Carraro’s years of experience, including 4,000 hours of training as an apprentice, are tapped into on a daily basis as she balances high-adrenaline moments with the repetitious nature of most of what she does. “There a period of time when the glass becomes liquid that everything is on. You need to be able to be monofocused at that point—distractions will actually affect your ability to stay with the piece,” she says.
But far from being nervous while working with high heat and delicate materials, Carraro describes glassblowing as a sort of “meditative practice” that still requires sharp-minded focus. “You come into a zone where you basically let all the distractions go. I find it to be extremely meditative. But then, if the glass does not react in the way that you’re anticipating, it’s the ability to make the correction during the time of the repair.”
Not every piece she works on goes perfectly: Shortly after adding a new neck onto the large round-bottom flask, the joint begins to crack. “Embrace the mistake and move on,” she says before starting to fire the next piece of glassware. “Just like in the chemistry lab: The reaction doesn’t go well, the repair doesn’t go well. It’s the ability to let that go so that you can get back into a productive mindset.”
From embracing mistakes, a need to be curious, putting in hours of work, and having a “fire in the eyes,” there’s more than a few parallels between Carraro’s work and the work done by the students and researchers she supports.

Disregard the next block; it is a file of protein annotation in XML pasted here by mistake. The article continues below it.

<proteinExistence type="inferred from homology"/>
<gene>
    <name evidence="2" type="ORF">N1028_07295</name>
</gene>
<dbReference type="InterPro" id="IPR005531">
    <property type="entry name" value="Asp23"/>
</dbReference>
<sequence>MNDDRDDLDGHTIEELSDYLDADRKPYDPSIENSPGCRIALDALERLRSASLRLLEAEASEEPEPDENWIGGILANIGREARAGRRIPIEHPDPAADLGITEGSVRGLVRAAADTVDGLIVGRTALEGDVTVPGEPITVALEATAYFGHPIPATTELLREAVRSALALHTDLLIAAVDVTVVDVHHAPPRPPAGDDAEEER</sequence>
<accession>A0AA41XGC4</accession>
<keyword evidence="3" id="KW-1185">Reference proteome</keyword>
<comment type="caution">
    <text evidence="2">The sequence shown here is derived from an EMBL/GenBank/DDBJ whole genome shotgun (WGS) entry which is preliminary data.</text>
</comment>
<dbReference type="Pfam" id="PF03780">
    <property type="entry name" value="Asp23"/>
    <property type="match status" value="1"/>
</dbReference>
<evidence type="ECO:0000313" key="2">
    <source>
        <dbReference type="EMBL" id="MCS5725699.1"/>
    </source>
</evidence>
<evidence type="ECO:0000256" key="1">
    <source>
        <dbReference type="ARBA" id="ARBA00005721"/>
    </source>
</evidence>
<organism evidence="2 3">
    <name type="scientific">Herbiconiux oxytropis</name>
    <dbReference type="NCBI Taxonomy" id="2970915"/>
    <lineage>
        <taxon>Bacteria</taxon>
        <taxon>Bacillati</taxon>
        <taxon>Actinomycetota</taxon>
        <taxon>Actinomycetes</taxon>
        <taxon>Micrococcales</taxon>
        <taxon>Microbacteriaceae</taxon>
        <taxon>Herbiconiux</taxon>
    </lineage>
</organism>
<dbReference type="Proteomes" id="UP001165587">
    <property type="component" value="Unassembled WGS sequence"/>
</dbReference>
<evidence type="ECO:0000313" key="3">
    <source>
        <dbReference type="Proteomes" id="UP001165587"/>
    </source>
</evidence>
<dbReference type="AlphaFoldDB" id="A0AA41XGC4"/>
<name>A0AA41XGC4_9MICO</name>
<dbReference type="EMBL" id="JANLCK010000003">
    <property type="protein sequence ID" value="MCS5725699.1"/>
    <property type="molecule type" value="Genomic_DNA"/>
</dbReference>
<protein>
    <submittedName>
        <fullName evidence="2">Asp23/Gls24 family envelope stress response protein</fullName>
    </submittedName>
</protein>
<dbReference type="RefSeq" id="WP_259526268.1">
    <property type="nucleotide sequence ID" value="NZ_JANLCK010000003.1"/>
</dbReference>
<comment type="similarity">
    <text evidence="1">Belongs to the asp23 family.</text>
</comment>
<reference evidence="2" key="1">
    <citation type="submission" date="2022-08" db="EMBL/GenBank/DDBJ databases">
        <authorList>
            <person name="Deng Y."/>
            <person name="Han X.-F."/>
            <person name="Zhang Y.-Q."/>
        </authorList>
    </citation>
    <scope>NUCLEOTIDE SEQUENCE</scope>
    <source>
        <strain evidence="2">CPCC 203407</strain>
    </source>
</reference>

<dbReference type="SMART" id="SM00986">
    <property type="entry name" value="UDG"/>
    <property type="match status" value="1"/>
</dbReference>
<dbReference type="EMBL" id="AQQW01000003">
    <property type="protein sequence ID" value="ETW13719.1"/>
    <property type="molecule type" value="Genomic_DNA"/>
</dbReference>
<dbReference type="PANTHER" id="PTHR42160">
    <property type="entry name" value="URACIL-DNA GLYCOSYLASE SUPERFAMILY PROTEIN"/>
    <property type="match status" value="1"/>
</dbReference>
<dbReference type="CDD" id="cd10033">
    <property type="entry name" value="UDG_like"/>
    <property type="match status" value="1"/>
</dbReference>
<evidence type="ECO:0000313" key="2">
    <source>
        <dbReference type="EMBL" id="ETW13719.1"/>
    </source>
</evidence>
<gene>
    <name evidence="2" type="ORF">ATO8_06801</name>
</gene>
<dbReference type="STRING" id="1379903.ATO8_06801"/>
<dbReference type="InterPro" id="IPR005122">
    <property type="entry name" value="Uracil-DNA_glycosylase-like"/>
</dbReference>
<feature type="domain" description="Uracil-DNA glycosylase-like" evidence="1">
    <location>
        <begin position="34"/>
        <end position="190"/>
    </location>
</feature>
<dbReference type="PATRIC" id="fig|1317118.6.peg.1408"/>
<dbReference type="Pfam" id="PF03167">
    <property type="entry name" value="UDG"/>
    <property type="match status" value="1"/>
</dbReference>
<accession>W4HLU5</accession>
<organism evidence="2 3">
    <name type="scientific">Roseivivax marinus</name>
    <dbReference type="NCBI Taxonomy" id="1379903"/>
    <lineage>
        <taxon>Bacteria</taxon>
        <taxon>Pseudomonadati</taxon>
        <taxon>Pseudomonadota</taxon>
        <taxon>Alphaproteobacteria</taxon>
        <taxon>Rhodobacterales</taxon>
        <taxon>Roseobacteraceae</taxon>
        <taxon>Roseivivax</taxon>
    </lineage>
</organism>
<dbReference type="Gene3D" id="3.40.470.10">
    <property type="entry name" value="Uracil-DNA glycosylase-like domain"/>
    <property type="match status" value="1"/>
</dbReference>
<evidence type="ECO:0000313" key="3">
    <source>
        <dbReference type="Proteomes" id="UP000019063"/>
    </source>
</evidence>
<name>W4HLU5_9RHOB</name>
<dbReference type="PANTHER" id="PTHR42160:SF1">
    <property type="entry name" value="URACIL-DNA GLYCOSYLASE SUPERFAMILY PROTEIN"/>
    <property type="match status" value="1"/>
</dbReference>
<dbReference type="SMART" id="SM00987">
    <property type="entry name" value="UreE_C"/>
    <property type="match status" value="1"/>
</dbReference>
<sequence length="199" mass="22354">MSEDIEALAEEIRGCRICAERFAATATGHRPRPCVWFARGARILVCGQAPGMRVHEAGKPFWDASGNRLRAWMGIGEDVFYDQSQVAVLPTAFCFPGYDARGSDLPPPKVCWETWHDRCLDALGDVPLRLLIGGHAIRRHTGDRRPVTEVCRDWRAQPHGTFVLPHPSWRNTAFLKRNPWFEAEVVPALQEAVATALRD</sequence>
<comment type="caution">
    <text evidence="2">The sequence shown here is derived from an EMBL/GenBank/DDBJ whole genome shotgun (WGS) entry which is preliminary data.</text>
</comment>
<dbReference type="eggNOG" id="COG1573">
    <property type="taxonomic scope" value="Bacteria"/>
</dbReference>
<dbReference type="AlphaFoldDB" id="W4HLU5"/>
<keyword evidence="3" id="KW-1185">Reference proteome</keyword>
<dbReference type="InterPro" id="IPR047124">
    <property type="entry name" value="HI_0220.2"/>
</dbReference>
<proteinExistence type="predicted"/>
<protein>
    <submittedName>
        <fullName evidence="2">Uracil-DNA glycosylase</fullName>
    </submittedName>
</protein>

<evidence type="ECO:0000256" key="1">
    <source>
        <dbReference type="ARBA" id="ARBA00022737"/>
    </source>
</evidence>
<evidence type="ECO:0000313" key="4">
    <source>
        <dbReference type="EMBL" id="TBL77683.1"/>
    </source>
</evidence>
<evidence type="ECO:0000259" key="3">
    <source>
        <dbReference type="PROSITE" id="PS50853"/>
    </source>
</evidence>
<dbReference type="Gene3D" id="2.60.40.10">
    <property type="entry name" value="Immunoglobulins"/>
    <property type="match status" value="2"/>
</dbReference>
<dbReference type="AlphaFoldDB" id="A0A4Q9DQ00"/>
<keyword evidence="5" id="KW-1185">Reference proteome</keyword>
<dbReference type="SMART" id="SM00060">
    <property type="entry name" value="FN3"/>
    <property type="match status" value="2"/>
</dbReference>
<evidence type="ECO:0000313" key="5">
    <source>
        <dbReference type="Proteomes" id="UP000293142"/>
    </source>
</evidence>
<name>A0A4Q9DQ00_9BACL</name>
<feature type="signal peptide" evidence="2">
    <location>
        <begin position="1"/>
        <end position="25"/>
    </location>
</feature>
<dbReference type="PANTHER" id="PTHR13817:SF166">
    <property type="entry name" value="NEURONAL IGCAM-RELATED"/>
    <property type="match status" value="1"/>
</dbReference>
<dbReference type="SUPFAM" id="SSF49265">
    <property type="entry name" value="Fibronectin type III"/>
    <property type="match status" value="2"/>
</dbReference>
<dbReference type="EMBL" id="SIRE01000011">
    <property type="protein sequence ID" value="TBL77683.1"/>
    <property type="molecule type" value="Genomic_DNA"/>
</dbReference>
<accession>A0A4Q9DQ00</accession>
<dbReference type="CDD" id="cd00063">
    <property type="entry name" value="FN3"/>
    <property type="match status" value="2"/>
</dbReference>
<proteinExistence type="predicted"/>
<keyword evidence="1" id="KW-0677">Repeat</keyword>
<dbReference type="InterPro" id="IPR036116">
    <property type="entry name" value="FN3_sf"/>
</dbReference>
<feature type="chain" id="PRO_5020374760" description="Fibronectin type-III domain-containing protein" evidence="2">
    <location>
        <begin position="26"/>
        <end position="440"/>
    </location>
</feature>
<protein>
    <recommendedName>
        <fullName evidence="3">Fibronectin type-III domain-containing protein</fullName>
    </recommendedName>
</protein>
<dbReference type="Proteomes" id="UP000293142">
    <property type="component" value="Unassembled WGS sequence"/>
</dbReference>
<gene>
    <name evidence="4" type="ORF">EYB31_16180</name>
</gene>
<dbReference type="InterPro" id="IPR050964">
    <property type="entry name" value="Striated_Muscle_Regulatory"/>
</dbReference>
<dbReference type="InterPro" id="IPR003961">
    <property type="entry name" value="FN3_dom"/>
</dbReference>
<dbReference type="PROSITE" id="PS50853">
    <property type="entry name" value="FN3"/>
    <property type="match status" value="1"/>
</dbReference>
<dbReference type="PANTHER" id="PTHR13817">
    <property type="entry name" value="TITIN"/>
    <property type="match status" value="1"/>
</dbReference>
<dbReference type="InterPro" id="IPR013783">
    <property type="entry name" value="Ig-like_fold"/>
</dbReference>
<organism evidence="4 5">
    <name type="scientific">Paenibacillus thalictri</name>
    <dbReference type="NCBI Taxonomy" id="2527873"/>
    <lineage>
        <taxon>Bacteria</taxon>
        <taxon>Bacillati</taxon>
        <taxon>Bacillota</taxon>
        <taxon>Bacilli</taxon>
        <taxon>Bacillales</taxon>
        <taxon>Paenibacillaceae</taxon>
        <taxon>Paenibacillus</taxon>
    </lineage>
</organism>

Carraro’s shop is also a place where students can take a break from frustrations with their research to talk to Carraro. “Their ability to come down and have a moment outside the lab with me is really comforting, and I really enjoy being a big fan of theirs,” she says.
Members of the Goldberg group agree, and they are enthusiastic about having Carraro as one of their colleagues. “Karen has been a very welcoming face, and she’s always willing to help the students and help us make our research feasible and possible,” says Phearman. “It’s nice to be able to come here and talk to Karen, and she prioritizes high-need things, like a broken Schlenk line, so that we can get back as soon as possible.”
With summer research projects in full force, Carraro says that this time of year is always busy for her, with lots of students around doing research (and breaking glass). But among the challenges of her specialized work of designing, envisioning, building, and fixing glassware and the fast-paced, ever-changing nature of her craft, she continues to love her work at the interface of art and science. Each apparatus she creates has its own individuality and impact brought to life through the creative process—much like the researchers, and the work they do, that she supports every day.